Burger King censured over Scotland ‘milkshake’ tweet posted in days after far right attacks

Brexit Party leader Nigel Farage was attacked in Newcastle duirng the run-up to the 2019 European elections in May. Picture: Ian Forsyth/Getty Images
Brexit Party leader Nigel Farage was attacked in Newcastle duirng the run-up to the 2019 European elections in May. Picture: Ian Forsyth/Getty Images
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A Burger King tweet alerting customers that it was “selling milkshakes all weekend” – after far-right figures had the drinks thrown at them – condoning and encouraging anti-social behaviour, the Advertising Standards Authority ruled yesterday.

The tweet by the fast food chain on 18 May read: “Dear people of Scotland. We’re selling milkshakes all weekend. Have fun. Love BK. #justsaying”

Burger King posted the tweet the day after a McDonald’s outlet in Edinburgh temporarily stopped selling milkshakes or ice cream by “police request” ahead of a Brexit Party rally to be addressed by leader Nigel Farage.

It followed a spate of dairy-based incidents involving right-wing politicians.

Stephen Yaxley-Lennon, known as Tommy Robinson, and Ukip candidate Carl Benjamin both had food and drinks thrown at them during the European election campaign.

Former English Defence League leader Mr Yaxley-Lennon was drenched by milkshakes twice in two days as he campaigned in the north-west of England.

Mr Farage was also later doused in milkshake when he went on a campaign walkabout in Newcastle, a few days after his Edinburgh appearance.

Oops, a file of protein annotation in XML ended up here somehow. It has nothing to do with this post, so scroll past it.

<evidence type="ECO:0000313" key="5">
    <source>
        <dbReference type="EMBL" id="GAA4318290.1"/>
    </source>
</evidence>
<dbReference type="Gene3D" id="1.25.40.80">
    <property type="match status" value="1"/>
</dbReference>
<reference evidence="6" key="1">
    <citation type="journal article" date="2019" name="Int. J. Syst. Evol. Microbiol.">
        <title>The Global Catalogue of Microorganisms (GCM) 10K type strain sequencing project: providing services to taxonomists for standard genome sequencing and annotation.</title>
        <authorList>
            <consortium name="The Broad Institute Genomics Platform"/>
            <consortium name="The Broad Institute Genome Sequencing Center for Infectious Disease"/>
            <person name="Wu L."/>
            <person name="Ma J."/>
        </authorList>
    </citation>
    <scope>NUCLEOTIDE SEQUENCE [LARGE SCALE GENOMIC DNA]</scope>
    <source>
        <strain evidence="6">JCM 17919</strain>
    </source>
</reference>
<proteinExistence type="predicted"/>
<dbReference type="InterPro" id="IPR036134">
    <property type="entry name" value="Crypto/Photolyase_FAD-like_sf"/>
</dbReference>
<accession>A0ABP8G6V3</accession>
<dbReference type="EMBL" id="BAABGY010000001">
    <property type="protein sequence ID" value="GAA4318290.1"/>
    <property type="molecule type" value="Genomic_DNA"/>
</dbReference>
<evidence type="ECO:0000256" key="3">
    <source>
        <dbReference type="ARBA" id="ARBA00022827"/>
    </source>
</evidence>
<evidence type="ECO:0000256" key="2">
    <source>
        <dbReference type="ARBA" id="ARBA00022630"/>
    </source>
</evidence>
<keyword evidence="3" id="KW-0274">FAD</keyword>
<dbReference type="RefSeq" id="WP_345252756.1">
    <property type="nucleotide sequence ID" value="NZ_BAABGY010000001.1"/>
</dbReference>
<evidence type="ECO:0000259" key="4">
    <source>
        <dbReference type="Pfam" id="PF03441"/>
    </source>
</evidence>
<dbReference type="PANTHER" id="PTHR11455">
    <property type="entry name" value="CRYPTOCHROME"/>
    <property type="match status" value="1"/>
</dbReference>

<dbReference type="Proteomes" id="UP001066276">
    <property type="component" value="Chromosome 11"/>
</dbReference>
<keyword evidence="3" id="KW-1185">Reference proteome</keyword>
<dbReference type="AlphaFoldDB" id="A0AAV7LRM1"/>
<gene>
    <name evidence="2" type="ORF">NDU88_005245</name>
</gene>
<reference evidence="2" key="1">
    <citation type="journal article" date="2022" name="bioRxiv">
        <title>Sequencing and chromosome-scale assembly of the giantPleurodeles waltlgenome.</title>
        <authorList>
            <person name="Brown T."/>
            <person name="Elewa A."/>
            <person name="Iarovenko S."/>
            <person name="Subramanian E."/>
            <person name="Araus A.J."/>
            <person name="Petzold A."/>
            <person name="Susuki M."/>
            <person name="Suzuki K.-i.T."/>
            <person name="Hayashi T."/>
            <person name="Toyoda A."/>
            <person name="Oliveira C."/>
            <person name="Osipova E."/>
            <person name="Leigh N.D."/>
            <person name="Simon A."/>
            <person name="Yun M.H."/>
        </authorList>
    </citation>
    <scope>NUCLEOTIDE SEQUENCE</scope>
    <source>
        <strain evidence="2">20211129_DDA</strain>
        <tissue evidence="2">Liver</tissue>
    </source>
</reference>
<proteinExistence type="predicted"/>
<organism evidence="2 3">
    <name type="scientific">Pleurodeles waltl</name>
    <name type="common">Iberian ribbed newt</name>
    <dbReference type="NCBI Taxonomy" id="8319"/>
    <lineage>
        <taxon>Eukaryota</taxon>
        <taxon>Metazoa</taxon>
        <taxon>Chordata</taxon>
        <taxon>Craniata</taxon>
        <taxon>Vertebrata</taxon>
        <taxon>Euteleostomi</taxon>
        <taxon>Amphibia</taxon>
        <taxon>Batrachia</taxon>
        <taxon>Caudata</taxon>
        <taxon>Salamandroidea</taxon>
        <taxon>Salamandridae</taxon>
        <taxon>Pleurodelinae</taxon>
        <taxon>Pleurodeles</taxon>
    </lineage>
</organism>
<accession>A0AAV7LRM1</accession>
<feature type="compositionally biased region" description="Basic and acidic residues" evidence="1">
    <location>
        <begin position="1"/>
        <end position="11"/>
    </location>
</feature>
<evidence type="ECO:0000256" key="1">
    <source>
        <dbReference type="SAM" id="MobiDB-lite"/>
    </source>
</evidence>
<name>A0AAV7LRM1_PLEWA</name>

The ASA said 24 people complained that Burger King’s tweet was irresponsible and offensive because they believed it encouraged violence and anti-social behaviour.

Burger King defended the tweet, saying it was intended to be a “tongue-in-cheek reaction to recent events where milkshakes had been thrown at political figures”.

The retailer said it did not endorse violence, which it made clear with a follow-up tweet reading: “We’d never endorse violence – or wasting our delicious milkshakes! So enjoy the weekend and please drink responsibly people.”

The ASA said: “Although we acknowledged that the tweet may have been intended as a humorous response to the suspension of milkshake sales by the advertiser’s competitor, in the context in which it appeared we considered it would be understood as suggesting that Burger King milkshakes could be used instead by people to ‘milkshake’ Nigel Farage.

“We considered the ad therefore condoned the previous anti-social behaviour and encouraged further instances. We therefore concluded that the ad was irresponsible.”

The ASA added: “We told Burger King to ensure that its future marketing communications did not condone or encourage anti-social behaviour.”